That is something that I was also feeling. I almost never get dessert because of trying to cut down on sweets or whatever. So this person whose entire day is structured around what dessert he’s going to have is such an interesting POV.
That episode where his mom comes to visit really got to me. It got really uncomfortable when he was having the dessert over his mom’s sleeping body. But I really related to it because it showed the two extremes of this man. He’s allowing himself these indulgences in life and not really giving himself guilt or shame about it. Versus where he came from, which was the farthest extreme of No Sugar Ever. It’s the devil. And obviously, the healthy balance is something in between those two, but it was interesting to see him reject that ethos that we have in our culture, too: I’m going to cut all these things out of my diet and I’m gonna be completely “good.”

I was struck when you said the show was existential because I’d never thought of it that way. Food really is an existential crisis. We talk about food and desserts as things that will kill you. But if you deny yourself constantly, then what are you living for? Have you found a balance?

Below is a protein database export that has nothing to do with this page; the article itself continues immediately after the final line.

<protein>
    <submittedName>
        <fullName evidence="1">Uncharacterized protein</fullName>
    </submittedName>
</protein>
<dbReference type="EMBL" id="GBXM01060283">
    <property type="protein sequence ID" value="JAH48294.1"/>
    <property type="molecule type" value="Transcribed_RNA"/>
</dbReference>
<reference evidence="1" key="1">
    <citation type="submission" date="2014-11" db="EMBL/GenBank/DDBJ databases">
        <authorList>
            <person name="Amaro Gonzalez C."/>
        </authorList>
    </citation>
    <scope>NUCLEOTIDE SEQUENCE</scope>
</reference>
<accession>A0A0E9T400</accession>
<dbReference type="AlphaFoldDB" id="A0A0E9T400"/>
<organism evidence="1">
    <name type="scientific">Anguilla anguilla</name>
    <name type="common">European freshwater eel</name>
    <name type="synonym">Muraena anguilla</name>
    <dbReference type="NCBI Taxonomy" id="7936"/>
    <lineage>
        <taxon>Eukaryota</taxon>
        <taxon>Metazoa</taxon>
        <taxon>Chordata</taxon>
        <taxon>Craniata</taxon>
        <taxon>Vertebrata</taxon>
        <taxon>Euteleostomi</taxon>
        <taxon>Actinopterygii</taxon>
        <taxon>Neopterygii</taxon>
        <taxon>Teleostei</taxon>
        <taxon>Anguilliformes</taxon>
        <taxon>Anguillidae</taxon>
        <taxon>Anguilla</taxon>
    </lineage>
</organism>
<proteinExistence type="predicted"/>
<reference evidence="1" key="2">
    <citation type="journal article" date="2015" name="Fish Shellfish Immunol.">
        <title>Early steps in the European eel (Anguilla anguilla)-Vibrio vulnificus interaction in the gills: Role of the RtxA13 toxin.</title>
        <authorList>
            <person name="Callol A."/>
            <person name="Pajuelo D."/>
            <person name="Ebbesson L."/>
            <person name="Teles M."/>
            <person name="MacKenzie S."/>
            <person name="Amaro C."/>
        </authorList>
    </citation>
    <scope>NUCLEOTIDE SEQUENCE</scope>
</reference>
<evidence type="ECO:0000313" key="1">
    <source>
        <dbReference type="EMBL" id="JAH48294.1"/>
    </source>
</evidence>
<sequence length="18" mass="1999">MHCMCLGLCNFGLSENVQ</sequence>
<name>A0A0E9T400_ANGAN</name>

I struggled with food issues in college. So since then I’ve had a very conscious attitude toward what I’m eating and have shied away from dieting or anything too extreme. I think I’m always trying to find that balance between what is right but not too extreme, in terms of denial or overindulgence. I appreciated his outlook that was [more indulgent]. Even though he lets himself have dessert every day, he’s not overdoing it. He obviously has a super sweet tooth and lets himself indulge, but I never got the feeling that he needed help. Once a day, he allows himself this treat and he’s not apologetic about it, and I think that’s something our society has trouble with. There’s this fascination with being completely pure — cutting something out completely, or just being “good” around food completely. So I appreciated the way the show approached dessert like it wasn’t something bad. It was just associated with positive things.

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Aparna Nancherla Loves Kantaro: The Sweet Tooth Salaryman